- 3. The Velvet Underground - “Sunday Morning” (Live at Max’s Kansas City version)
- 4. A.C. Newman - “There’s Money In New Wave”
- 5. Benjamin Gibbard - “Bigger Than Love”
- 6. Jason Lytle - “Matterhorn”
- 7. Lower Dens - “Brains”
- 8. Poliça - “I See My Mother”
- 9. Purity Ring - “Saltkin”
- 10. S O H N - “Oscillate”
- 11. Sharon Van Etten - “Sychophant”
- 12. The World is a Beautiful Place & I am No Longer Afraid to Die - “Gig Life”
- 13. Elliott Smith - “Son Of Sam” (Requested by blueshadedays)
- 14. Perfume Genius - “Dark Parts”
- 15. The Tallest Man On Earth - “The Wild Hunt”
- 16. Violent Femmes - “Hallowed Ground”
- 17. Wilco - “Jesus, Etc.”
- 18. Yo La Tengo - “Tears Are In Your Eyes”
- 19. WHY? - “Kevin’s Cancer”
- 20. The Mountain Goats - “Steal Smoked Fish”
- 21. Titus Andronicus - “In A Small Body”
- 22. LVL UP - “TOPSIDER”
- 23. Destroyer - “Your Blood”
- 24. Morrissey - “Speedway”
- 25. Radiohead - “Let Down”
- 26. The Microphones - “I Felt Your Shape”
- 27. Okkervil River - “John Allyn Smith Sails”
- 28. Ted Leo and the Pharmacists - “Biomusicology”
Stream via Spotify:
Lewis and his Blog August 2012 Mix
(Photo by Tom Wolff)
August is on its way out, and with it, Summer 2012 is effectively coming to an end for me. This summer was a pretty intense and rich experience in both a musical and personal sense, and August was perhaps its apex. Here are ten new tracks that I loved this month. I hope you enjoy them as much as I do.
Feel free to stream this month’s mix at the embedded 8tracks link below, and check out all of the previous monthly mixes for this year HERE.
1. I Kill Giants - “Life Instead Of Sleep”
The Massachusetts group I Kill Giants doesn’t like to waste anybody’s time, which might explain why almost all of their songs are under the 1-minute mark. At only 44 seconds, “Life Instead Of Sleep” is no exception to that trend, but it is exceptionally great. After a brief intro, the band launches into just over 20 seconds of cathartic emo-informed math rock, and just like that it’s all over. But hey, there’s a replay button for a reason. I Kill Giants latest EP We Can Live In The Exact Same Place is up now on bandcamp.
2. White Lung - “Take The Mirror”
Vancouver’s White Lung have one of the freshest takes on punk rock that I’ve heard this year. On “Take The Mirror,” the opening track of their excellent new album Sorry, the group pays homage to The Replacements and riot grrrl in equal measure with their lucid riffs, hardcore two-step beat, and singer Mish Way’s emotive punk howl. Sorry is out now on Deranged Records.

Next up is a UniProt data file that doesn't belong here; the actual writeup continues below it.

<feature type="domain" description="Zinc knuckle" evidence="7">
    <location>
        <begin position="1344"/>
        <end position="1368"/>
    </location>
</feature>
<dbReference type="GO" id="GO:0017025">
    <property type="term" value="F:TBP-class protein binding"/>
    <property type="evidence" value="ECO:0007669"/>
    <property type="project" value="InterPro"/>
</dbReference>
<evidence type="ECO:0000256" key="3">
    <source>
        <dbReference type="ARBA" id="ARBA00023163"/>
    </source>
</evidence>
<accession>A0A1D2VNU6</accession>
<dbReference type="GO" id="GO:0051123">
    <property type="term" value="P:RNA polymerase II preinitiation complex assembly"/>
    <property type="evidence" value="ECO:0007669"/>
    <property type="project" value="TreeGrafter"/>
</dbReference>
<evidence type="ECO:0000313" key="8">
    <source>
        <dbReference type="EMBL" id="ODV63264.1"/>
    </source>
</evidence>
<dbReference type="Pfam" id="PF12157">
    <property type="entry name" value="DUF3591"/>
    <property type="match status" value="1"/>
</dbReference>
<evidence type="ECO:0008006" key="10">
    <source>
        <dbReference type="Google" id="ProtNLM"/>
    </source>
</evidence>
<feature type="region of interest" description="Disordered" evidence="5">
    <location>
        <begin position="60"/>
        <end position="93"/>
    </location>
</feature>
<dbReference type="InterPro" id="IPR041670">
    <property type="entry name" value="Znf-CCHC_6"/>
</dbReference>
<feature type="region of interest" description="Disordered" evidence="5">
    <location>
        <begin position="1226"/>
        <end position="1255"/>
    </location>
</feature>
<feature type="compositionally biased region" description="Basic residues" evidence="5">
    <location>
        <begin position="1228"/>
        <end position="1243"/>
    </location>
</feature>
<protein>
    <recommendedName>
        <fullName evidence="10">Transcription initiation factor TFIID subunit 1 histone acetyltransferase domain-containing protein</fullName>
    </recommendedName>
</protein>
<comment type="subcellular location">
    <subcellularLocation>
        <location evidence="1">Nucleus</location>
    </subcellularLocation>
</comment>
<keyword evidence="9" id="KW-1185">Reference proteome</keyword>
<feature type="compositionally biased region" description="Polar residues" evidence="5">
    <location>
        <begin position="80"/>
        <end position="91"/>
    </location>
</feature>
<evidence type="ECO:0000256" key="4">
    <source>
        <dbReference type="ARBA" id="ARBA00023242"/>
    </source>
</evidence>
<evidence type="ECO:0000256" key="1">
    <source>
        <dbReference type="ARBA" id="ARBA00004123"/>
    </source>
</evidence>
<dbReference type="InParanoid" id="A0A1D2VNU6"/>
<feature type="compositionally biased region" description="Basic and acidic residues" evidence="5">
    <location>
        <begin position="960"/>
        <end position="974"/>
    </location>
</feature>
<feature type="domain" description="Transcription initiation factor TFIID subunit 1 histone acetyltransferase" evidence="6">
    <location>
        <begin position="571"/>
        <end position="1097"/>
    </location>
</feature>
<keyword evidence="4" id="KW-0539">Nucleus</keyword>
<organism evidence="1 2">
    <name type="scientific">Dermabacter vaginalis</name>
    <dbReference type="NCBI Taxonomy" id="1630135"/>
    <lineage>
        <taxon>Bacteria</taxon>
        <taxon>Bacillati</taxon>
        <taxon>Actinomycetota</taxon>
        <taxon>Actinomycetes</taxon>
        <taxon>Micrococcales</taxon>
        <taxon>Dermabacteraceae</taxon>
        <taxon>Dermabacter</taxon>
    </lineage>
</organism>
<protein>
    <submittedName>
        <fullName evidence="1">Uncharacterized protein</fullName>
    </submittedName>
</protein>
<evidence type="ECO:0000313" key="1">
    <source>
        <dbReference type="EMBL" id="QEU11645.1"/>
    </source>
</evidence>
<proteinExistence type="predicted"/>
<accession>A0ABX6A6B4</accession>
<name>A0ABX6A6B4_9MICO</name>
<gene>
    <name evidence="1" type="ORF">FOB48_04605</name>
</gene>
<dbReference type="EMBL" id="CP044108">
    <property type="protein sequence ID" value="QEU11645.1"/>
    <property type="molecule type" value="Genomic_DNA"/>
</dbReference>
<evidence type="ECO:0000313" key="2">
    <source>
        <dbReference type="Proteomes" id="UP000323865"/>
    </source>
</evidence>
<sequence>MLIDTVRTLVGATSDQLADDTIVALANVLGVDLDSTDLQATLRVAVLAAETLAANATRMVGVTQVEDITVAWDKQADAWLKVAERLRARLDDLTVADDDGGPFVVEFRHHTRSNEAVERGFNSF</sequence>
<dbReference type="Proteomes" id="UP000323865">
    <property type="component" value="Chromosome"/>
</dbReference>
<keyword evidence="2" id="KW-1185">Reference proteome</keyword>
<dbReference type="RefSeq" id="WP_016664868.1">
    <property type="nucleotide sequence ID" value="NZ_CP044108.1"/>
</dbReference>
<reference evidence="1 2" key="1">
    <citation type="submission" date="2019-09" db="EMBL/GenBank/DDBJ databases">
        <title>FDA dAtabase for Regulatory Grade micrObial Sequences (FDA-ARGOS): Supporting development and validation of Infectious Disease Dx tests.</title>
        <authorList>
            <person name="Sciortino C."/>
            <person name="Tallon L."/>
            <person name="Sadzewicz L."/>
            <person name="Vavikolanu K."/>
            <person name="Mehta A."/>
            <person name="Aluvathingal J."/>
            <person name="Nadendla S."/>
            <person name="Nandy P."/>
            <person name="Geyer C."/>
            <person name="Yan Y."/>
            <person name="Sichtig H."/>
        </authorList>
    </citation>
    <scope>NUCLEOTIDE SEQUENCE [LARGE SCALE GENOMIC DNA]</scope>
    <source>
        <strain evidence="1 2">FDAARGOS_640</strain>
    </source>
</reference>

3. Desaparecidos - “Backsell”
Conor Oberst’s politically motivated punk band Desaparecidos caused a big stir this summer by reuniting after ten years, just in time for a very important election year. Earlier this month they released a double a-side single featuring two stellar new tracks, one of which was “Backsell,” a barnstorming, brutally sarcastic indictment of commercial radio and the music industry with which Oberst has certainly had some negative experiences. The lyrics are pretty clever, if forced, and the punk bite of Oberst’s earlier years clearly hasn’t lost its venom. The “MariKKKopa” / “Backsell” 7” is available for purchase from Desa’s website.
4. Dum Dum Girls - “Lord Knows”
Dum Dum Girls' ringleader Dee Dee displays her impressive, maturing songwriting ability on this new single from the California noise pop group's new EP End Of Daze. It’s a somber mid-tempo stunner with gorgeous guitars, vocals, and a soaring chorus that will have you simply sighing at its relatable, desperate lyrical message. “Lord Knows” is a rare mix of refined lyricism and pop perfection. End Of Daze is out September 25th on Sub Pop.
5. Spider Bags - “Friday Night”
Dan McGee’s Spider Bags turn down the twang and up the garage rock grit on their new full length Shake My Head, and no song exemplifies this revving up of energy more than the lead single “Friday Night.” This is a classic indie rock anthem that harks back to the alcohol-powered fervor of reckless 80s groups like The Replacements, while still retaining some of the band’s country rock roots. The ‘Mats connections run especially deep in the chorus, which sounds like it could have been written and sung by Paul Westerberg himself: “Baby it’s tough / Falling out of love.” It’s the kind of statement that’s been said before, but means a whole lot more when delivered with the conviction that McGee has. Shake My Head is out now on Odessa Records.